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In balmy Vancouver, weather a hot Olympics topic

Dump trucks deposit loads of snow at Cypress Mountain in Canada. (Mike Siegel / Seattle Times / MCT)
Dump trucks deposit loads of snow at Cypress Mountain in Canada. (Mike Siegel / Seattle Times / MCT)

VANCOUVER, British Columbia — Olympic organizers vowed to make the Vancouver Winter Games the greenest in history. Apparently, Mother Nature misunderstood their intent.

While a pair of monster blizzards continue to paralyze New York City and Washington, shutting down airports and the federal government, unseasonably warm weather has descended over this Pacific Coast city, forcing organizers to deliver hundreds of tons of snow and 1,000 bales of hay by helicopter and dump trucks to build up the snowboard and freestyle ski courses at the green-sloped Cypress Mountain.

Some of the snow was airlifted from as far as 150 miles away, and artificial snow that has been stockpiled since November also is being used. Underground refrigerated pipes keep the snow from melting.

On Wednesday, sea gulls swooped across Vancouver Harbor onto the lamp posts at Canada Place, and from that vantage point, they saw joggers in Windbreakers and shorts along the meandering waterfront walkways, Olympic visitors with umbrellas raised, and cherry blossoms and daffodils poking their colorful petals out prematurely.

Not a single snowflake could be found on the ground in Vancouver. Nobody bundled up in ski hats and scarves. But that shouldn't come as a complete shock. Vancouver, with an average February temperature of 44 degrees, is the warmest city ever to host a Winter Olympics. And the city is coming off the warmest January on record.

The first hint that this city is more Seattle than Denver is the umbrella vending machines at the airport.

BUSTLING DOWNTOWN

Across the harbor from the sleek downtown skyline, one can see the contrast between the snow-capped peaks of 7,000-foot Whistler Mountain, where the alpine events will be held, and the still-green slopes of 3,000-foot Cypress Mountain, which got a dusting of snow Wednesday — its first in weeks.

"When I got off the airplane it was like, 'What's this green grass doing here? This is the Winter Olympics,' " U.S. speedskater Trevor Marsicano told reporters.

Friendly locals and volunteers went out of their way to tell visitors that the Olympics will be great even if it doesn't snow in Vancouver. The region — with its dramatic sea-to-sky backdrop — is picture-perfect with or without the white stuff. Robson Square has been transformed into an Olympic party plaza and features a quaint skating rink — where Katarina Witt did an exhibition Tuesday — and a four-story zip line from one corner of the square to the other. Men in business suits and tourists in their national colors can be seen dangling from the 557-foot cable.

Across town on Granville Island, visitors were enjoying a colorful market and street entertainment. Those who want to convene with nature can stroll, run or cycle along the six-mile seawall of Stanley Park, named after the same man whose surname graces the NHL trophy. It is North America's largest urban park (yes, bigger than New York's Central Park) and features a half million cedar, fir and hemlock trees.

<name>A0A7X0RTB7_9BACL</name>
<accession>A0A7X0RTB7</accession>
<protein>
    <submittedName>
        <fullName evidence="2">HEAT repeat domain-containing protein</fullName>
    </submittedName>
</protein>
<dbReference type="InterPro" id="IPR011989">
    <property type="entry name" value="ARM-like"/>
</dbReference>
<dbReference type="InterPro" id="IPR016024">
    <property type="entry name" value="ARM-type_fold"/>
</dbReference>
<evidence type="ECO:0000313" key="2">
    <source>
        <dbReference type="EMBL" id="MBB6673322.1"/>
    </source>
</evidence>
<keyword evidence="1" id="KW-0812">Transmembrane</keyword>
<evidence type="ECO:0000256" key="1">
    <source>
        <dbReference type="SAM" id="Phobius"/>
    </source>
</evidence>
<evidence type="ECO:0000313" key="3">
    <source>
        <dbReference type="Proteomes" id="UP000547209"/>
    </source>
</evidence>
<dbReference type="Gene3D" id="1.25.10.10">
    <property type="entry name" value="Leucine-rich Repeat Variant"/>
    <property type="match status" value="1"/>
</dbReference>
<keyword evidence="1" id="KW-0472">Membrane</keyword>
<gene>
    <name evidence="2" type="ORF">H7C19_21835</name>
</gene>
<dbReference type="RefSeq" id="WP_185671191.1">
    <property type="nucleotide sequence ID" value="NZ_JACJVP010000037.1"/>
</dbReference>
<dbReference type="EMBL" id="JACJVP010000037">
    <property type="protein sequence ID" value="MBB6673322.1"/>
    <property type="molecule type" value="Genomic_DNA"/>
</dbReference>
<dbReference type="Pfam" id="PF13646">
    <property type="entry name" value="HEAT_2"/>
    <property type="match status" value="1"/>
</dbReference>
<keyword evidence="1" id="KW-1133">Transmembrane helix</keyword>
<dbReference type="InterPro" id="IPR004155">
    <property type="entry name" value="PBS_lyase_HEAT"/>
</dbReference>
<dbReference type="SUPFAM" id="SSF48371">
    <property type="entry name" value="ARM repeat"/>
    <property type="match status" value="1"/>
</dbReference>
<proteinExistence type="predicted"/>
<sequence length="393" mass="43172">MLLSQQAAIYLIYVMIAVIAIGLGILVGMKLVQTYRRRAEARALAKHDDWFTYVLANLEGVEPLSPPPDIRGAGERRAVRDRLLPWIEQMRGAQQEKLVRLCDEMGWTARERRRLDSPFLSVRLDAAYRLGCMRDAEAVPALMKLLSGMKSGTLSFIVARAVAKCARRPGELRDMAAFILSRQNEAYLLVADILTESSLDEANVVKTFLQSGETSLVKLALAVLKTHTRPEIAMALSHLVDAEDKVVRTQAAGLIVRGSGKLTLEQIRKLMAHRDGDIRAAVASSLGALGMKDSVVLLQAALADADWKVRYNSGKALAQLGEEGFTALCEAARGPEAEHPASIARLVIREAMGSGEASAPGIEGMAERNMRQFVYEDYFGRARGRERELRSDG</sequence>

The park offers breathtaking views of English Bay and Burrard Inlet, where seaplanes take off and land all day. Although this Olympic host city won't look as white as others to TV viewers, the visitors will probably be more comfortable outdoors for the festivities.

The lack of snow forced the cancellation of practice sessions early in the week, but athletes were on Cypress on Tuesday and Wednesday. They didn't seem worried.

"This is an outdoor sport, so we are used to all sorts of variables," said U.S. freestyle skier Heather McPhie. "Honestly, the course is completely fine. It's a little icy, but it's good to go."

Canadian freestyle skier Alexandre Bilodeau said: "The conditions were really good Wednesday, compared to Tuesday. Tuesday was the worst mogul training in history. The snow was like little balls."

NO BACKUP

International Olympic Committee president Jacques Rogge said that the show will go on as planned. "There is no concern, and there is no Plan B," he said.

Peter Judge, CEO of the Canadian Freestyle Ski Association, added: "Come hell or rainwater, we'll be at Cypress."

It isn't the first time an Olympic host city is faced with spring-like weather. In Innsbruck, Austria, in 1964, the Army was forced to carve out 20,000 blocks of ice and transport them to the luge and bobsled tracks. They also delivered 1.4 million cubic feet of snow to the mountainside.

Tim Gayda, the vice president of the Vancouver organizing committee, said he was "100 percent confident" the events will go on at Cypress and there will be enough snow to get them through the Olympics. "Hopefully, winter will come back," he said. "It only takes a 24-hour period to blanket the mountain."

Freestyle skiing is scheduled to begin Saturday with Moguls.

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